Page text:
IAP inhibitors[edit]

The Inhibitors of apoptosis proteins (IAP) are a family of functionally and structurally related proteins that serve as endogenous inhibitors of programmed cell death (apoptosis). A common feature of all IAPs is the presence of a BIR (Baculovirus IAP Repeat, a ~70 amino acid domain) in one to three copies. The human IAP family consists of 8 members, and IAP homologs have been identified in numerous organisms.

The first members of the IAPs identified were from the baculovirus IAPs, Cp-IAP and Op-IAP, which bind to and inhibit caspases as a mechanism that contributes to its efficient infection and replication cycle in the host. Later, five more human IAPs were discovered which included XIAP, c-IAPl, C-IAP2, NAIP, Livin and Survivin.

The best characterized IAP is XIAP, which binds caspase-9, caspase-3 and caspase-7, thereby inhibiting their activation and preventing apoptosis. Also cIAP1 and cIAP2 have been shown to bind caspases, although how the IAPs inhibit apoptosis mechanistically at the molecular level is not completely understood.

Activity of XIAP is blocked by binding to DIABLO (Smac) and HTRA2 (Omi) proteins released from mitochondria after pro-apoptic stimuli.[3] Since the mid 2000s, significant progress has been made into the development of small molecule mimics of the endogenous IAP ligand Smac. One recent example published in 2013 describes the synthesis and testing of peptidomimetics whose structure is based on the AVPI tetrapeptide IAP binding motif present in the N-terminus of mature Smac. These peptidomimetic compounds were specifically noted for their exceptionally high level of binding to Livin, one of the important IAP family members yet to receive much attention from a drug discovery perspective.[4]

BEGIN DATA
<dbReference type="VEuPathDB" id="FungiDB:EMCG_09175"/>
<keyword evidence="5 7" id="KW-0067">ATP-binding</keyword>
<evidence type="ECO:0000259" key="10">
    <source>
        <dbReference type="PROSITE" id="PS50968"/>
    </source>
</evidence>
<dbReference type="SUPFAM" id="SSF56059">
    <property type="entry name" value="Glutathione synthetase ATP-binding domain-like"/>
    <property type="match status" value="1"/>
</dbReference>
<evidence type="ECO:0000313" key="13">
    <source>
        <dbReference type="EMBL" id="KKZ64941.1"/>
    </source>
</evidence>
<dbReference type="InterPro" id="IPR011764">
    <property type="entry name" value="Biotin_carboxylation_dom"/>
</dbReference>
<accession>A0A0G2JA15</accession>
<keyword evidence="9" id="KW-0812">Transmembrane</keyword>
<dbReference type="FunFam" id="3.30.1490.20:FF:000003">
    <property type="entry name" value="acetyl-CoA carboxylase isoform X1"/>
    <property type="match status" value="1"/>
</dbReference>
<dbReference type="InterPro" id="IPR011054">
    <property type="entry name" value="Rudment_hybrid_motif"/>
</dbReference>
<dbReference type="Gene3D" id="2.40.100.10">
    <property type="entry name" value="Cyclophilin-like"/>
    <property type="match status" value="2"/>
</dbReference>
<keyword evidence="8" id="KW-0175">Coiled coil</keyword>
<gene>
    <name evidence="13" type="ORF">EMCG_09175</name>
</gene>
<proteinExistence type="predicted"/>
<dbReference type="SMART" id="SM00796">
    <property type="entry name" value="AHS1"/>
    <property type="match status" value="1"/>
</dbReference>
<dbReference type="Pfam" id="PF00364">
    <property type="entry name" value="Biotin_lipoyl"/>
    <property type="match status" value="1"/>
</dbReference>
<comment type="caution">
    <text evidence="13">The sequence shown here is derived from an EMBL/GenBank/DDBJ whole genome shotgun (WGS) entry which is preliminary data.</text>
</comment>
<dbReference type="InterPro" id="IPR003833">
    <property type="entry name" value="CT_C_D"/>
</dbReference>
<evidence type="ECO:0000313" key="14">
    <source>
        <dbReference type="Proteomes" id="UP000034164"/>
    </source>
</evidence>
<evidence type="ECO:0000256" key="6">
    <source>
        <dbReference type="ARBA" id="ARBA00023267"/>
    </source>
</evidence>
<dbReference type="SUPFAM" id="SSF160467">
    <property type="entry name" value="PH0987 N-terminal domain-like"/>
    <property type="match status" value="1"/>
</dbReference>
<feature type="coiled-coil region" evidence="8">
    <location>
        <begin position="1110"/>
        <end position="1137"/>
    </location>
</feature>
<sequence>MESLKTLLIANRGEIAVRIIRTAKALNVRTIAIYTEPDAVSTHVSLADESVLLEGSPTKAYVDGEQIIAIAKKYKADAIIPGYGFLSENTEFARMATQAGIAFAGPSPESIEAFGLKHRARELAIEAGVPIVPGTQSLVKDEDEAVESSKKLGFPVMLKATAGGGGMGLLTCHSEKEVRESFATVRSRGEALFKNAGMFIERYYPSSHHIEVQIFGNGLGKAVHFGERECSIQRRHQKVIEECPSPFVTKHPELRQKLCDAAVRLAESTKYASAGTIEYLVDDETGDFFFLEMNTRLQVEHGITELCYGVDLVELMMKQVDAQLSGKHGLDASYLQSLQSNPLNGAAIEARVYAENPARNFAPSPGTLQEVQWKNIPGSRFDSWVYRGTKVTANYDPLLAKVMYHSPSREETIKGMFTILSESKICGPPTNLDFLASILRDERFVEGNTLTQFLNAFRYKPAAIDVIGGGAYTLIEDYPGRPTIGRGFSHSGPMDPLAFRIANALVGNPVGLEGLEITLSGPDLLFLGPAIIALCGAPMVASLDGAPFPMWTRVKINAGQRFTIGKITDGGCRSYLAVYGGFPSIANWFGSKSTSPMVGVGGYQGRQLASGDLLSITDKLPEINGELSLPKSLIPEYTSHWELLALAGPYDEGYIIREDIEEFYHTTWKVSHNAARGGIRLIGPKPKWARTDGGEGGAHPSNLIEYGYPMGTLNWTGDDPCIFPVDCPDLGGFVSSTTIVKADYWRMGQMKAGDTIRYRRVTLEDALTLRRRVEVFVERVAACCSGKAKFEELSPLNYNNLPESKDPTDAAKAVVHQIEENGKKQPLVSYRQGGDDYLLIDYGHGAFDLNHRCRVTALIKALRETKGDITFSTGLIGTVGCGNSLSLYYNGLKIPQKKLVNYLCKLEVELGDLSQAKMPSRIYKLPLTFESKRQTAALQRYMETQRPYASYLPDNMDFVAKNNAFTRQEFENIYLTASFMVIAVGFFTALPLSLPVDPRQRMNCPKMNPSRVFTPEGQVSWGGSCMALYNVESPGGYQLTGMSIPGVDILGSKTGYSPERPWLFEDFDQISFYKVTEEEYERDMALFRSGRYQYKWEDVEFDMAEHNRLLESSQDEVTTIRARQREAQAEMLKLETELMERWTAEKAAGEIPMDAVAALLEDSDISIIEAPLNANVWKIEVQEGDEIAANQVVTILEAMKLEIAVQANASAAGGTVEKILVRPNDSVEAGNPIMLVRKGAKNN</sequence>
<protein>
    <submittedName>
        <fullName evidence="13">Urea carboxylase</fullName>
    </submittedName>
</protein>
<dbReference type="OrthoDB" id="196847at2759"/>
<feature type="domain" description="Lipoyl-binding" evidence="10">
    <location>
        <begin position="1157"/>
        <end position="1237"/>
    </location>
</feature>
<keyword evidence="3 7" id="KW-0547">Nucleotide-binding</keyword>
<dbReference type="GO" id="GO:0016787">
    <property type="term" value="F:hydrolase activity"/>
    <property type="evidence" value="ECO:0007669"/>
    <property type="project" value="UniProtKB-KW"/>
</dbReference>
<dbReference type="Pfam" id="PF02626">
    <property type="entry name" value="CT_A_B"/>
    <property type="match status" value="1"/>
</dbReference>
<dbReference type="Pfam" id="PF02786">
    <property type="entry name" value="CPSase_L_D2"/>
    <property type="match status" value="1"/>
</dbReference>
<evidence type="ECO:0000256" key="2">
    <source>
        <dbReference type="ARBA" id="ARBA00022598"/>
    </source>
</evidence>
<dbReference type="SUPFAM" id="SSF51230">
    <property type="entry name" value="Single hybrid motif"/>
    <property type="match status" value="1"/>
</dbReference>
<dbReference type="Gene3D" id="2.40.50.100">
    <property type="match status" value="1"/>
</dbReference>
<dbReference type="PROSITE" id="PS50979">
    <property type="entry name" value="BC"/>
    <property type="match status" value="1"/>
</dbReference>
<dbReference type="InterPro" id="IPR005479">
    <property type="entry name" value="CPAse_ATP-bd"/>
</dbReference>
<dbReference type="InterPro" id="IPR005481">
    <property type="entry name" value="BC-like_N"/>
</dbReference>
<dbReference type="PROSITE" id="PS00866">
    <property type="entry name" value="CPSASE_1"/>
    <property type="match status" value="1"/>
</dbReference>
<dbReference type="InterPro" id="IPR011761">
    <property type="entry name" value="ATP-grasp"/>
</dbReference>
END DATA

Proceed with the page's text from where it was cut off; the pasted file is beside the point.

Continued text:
See also[edit]


  1. ^ Schwerk, Christian; Shulze-Osthoff, Klaus (1 July 2005). "Regulation of Apoptosis by Alternative Pre-mRNA Splicing". Molecular Cell. doi:10.1016/j.molcel.2005.05.026. PMID 15989960. 
  2. ^ Mayer, Oberbauer, Bernd, Rainer (1 June 2003). "Mitochondrial Regulation of Apoptosis". Physiology. doi:10.1152/nips.01433.2002. 
  3. ^ {{Takahashi, R, Deveraux, Q, Tamm, I, Welsh, K, Assa -Munt, N, Salvesen, GS and Reed, JC (1998). "A single BIR domain of XIAP sufficient for inhibiting caspases." J Biol Chem 273 (14): 7787-90. }}
  4. ^ Vamos, Mitchell; Welsh, Kate; Finlay, Darren; Lee, Pooi San; Mace, Peter; Snipas, Scott; Gonzalez, Monica; Ganji, Santhi; Ardecky, Robert; Riedl, Stefan; Salvesen, Guy; Vuori, Kristiina; Reed, John; Cosford, Nicholas (2013). "Expedient Synthesis of Highly Potent Antagonists of Inhibitor of Apoptosis Proteins (IAPs) with Unique Selectivity for ML-IAP". ACS Chemical Biology 8: 725–732. doi:10.1021/cb3005512. PMID 23323685.